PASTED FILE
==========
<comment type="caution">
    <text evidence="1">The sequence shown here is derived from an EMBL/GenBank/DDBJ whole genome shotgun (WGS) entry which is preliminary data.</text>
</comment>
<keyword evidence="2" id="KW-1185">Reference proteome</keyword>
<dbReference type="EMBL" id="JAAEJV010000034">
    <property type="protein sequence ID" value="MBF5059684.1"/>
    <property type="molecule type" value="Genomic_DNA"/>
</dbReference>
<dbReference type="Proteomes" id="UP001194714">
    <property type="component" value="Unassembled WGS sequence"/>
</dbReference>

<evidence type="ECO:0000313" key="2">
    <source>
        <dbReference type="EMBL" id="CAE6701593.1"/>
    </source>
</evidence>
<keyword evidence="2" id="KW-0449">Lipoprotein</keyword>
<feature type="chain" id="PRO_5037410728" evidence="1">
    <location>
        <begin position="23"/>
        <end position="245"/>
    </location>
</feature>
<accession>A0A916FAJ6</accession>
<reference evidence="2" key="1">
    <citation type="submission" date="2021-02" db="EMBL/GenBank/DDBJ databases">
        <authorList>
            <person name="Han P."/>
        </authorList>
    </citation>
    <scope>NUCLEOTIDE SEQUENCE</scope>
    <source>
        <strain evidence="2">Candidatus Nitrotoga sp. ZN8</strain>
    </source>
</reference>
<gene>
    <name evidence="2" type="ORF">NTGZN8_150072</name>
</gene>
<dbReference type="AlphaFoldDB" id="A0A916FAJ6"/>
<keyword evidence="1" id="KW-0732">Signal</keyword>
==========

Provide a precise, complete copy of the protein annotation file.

<comment type="caution">
    <text evidence="1">The sequence shown here is derived from an EMBL/GenBank/DDBJ whole genome shotgun (WGS) entry which is preliminary data.</text>
</comment>
<keyword evidence="2" id="KW-1185">Reference proteome</keyword>
<dbReference type="EMBL" id="JAAEJV010000034">
    <property type="protein sequence ID" value="MBF5059684.1"/>
    <property type="molecule type" value="Genomic_DNA"/>
</dbReference>
<dbReference type="Proteomes" id="UP001194714">
    <property type="component" value="Unassembled WGS sequence"/>
</dbReference>

<evidence type="ECO:0000313" key="2">
    <source>
        <dbReference type="EMBL" id="CAE6701593.1"/>
    </source>
</evidence>
<keyword evidence="2" id="KW-0449">Lipoprotein</keyword>
<feature type="chain" id="PRO_5037410728" evidence="1">
    <location>
        <begin position="23"/>
        <end position="245"/>
    </location>
</feature>
<accession>A0A916FAJ6</accession>
<reference evidence="2" key="1">
    <citation type="submission" date="2021-02" db="EMBL/GenBank/DDBJ databases">
        <authorList>
            <person name="Han P."/>
        </authorList>
    </citation>
    <scope>NUCLEOTIDE SEQUENCE</scope>
    <source>
        <strain evidence="2">Candidatus Nitrotoga sp. ZN8</strain>
    </source>
</reference>
<gene>
    <name evidence="2" type="ORF">NTGZN8_150072</name>
</gene>
<dbReference type="AlphaFoldDB" id="A0A916FAJ6"/>
<keyword evidence="1" id="KW-0732">Signal</keyword>